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So as y’all know smash suffer from insomnia, depression, anxiety, sadness, and general concern that bees are dying at an alarming rate 😰. However on top of this melancholy interior is an exterior of a reasonably handsome - moderately humorous lad so ppl fux with me and I am somewhat enjoyable to be around - thank u God 😍. Anyway to fix the sleep problem people been recommending I buy a weighted blanket. Went to amazon and clicked on the amazon choice and this bish said “Natural weight of the blanket, feeling like being hugged by your lover.” FAM!! 😂 U KNOW lonely people buying this! Why u rubbing it in?! “your lover” ... bish who? Where she at? Not in my bed! Wildin 😂. Anyway that bish came today and I picked up the box quick asf and cot damn near pullt a muscle. And I lift weights! Heavy! But I forgot I ordered this beast of a blanket 😂. Anyway y’all wish me luck. I do be getting big time middle of the night wood so if this blanky weigh my lil homie down and deform him I am suing amazon for EVERYTHING. Emotional distress, name it. The PP curve beautifully right now so if this weighted blanket heck me up and u see me in a Bentley Coupe with Draya Michelle in the passenger side just know that lawsuit money came thru O...krrrrrrrrrrrrrr! 😂 bless up 😍😂😂: Smooches from his fren make him very happy So as y’all know smash suffer from insomnia, depression, anxiety, sadness, and general concern that bees are dying at an alarming rate 😰. However on top of this melancholy interior is an exterior of a reasonably handsome - moderately humorous lad so ppl fux with me and I am somewhat enjoyable to be around - thank u God 😍. Anyway to fix the sleep problem people been recommending I buy a weighted blanket. Went to amazon and clicked on the amazon choice and this bish said “Natural weight of the blanket, feeling like being hugged by your lover.” FAM!! 😂 U KNOW lonely people buying this! Why u rubbing it in?! “your lover” ... bish who? Where she at? Not in my bed! Wildin 😂. Anyway that bish came today and I picked up the box quick asf and cot damn near pullt a muscle. And I lift weights! Heavy! But I forgot I ordered this beast of a blanket 😂. Anyway y’all wish me luck. I do be getting big time middle of the night wood so if this blanky weigh my lil homie down and deform him I am suing amazon for EVERYTHING. Emotional distress, name it. The PP curve beautifully right now so if this weighted blanket heck me up and u see me in a Bentley Coupe with Draya Michelle in the passenger side just know that lawsuit money came thru O...krrrrrrrrrrrrrr! 😂 bless up 😍😂😂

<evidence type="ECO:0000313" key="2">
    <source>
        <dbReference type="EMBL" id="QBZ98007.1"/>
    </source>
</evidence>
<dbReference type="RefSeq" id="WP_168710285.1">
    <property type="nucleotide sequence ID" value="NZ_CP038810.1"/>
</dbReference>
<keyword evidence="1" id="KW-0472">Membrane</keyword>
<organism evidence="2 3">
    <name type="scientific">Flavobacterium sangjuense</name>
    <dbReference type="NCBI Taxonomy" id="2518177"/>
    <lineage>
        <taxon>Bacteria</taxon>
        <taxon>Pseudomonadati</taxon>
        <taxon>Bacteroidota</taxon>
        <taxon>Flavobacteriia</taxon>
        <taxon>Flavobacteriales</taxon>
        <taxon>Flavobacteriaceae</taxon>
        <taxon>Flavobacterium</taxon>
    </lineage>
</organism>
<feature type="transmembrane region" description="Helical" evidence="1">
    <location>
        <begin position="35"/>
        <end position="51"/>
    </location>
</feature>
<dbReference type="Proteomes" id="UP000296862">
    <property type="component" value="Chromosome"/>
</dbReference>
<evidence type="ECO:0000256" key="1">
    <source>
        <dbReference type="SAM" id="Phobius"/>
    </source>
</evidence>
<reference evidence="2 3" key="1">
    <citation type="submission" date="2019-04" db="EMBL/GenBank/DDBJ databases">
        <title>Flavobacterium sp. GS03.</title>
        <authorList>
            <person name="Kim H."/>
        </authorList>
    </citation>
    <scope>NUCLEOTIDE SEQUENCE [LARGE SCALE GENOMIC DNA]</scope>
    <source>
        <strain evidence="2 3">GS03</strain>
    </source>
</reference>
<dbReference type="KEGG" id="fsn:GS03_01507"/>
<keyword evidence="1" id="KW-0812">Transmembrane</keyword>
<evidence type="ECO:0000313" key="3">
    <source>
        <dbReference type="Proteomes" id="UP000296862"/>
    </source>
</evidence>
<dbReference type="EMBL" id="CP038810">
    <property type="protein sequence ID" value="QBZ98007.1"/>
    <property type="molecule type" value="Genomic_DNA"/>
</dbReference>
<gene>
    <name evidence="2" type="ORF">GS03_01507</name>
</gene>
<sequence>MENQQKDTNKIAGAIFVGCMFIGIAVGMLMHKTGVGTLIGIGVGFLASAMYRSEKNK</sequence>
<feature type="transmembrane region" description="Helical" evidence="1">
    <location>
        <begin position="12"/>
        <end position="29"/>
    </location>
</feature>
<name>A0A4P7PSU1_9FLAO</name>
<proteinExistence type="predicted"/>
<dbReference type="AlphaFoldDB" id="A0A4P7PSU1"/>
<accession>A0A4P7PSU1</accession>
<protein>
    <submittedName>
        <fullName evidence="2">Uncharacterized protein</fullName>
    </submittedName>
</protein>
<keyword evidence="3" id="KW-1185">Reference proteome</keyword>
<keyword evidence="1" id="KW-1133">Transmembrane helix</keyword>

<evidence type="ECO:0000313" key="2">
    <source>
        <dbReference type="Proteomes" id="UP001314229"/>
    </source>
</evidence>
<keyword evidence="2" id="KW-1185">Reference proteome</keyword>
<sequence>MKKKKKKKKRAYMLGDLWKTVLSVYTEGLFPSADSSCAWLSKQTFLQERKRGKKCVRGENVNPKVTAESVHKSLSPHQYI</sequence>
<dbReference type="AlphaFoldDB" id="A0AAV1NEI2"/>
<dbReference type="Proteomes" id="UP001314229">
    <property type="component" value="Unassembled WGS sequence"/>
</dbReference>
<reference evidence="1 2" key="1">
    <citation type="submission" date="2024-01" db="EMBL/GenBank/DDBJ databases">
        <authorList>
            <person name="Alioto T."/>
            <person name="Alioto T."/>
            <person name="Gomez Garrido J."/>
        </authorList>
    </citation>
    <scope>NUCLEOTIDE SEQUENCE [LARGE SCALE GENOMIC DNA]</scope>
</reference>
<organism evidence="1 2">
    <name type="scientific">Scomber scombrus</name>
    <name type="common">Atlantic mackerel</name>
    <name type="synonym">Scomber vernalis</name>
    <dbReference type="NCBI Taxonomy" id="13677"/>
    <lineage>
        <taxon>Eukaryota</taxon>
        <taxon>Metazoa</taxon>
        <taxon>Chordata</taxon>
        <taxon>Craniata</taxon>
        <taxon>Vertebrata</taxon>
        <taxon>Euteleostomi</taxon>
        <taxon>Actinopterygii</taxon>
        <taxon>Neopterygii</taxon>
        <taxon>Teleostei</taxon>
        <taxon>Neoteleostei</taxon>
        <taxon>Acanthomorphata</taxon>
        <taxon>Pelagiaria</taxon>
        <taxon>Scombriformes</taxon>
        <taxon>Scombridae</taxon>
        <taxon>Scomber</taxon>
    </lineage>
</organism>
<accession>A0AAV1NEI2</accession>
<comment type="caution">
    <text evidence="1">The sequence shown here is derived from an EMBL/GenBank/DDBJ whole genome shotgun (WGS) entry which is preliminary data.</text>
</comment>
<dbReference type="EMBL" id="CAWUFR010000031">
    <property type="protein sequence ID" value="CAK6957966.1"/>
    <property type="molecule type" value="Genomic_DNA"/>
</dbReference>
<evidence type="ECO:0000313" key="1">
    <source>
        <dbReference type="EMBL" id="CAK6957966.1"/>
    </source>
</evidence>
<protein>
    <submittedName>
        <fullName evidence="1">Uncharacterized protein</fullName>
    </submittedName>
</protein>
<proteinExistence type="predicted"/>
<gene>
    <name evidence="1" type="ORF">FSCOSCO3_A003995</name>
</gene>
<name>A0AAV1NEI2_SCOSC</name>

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distress: Helen Ingram @drhingram Not a fan of the new Harry Potter book Criminalising cont PAPER Herpes genitalis and the philosopher's stance Kilian Dunphy ABSTRACT not just episodic physical discomfort but recurrent This artide considers the evidence on herpes intervened and to what extent health professionals sexual liaison. This change of one's sexua For many people, living with genital herpes generates into that of a potential agent of harm a echo themes from the fall in the garden of emotional distress, centred on concems about how to is oddly coincidental that snakes are studi live and love safely without passing infection to others. sciece of herpetology, from the Greek h creep"), to the sexual subtext of vampire transmission, levels of sexual risk, when the law has to present day paranoias concerning i HIV transmission. The emotional ramifi should advise with respect to these issues. It proposes a this are potentially great. A qualitative mechanism by which moral philosophy might provide a around 2000 questions posed in a he rational basis on which to counsel concerning sexual room online over 2 years revealed that monest single anxiety expressed was tl transmission.12 The authors note that, difficult topic is the psycho-social impact Genital herpes is a condition caused by infection ing genital herpes'. As a doctor conveying behaviour with the Herpes simplex virus (HSV). The infection there is a temptation to avoid compos is sexually transmitted and has the potential to hurt of a h with h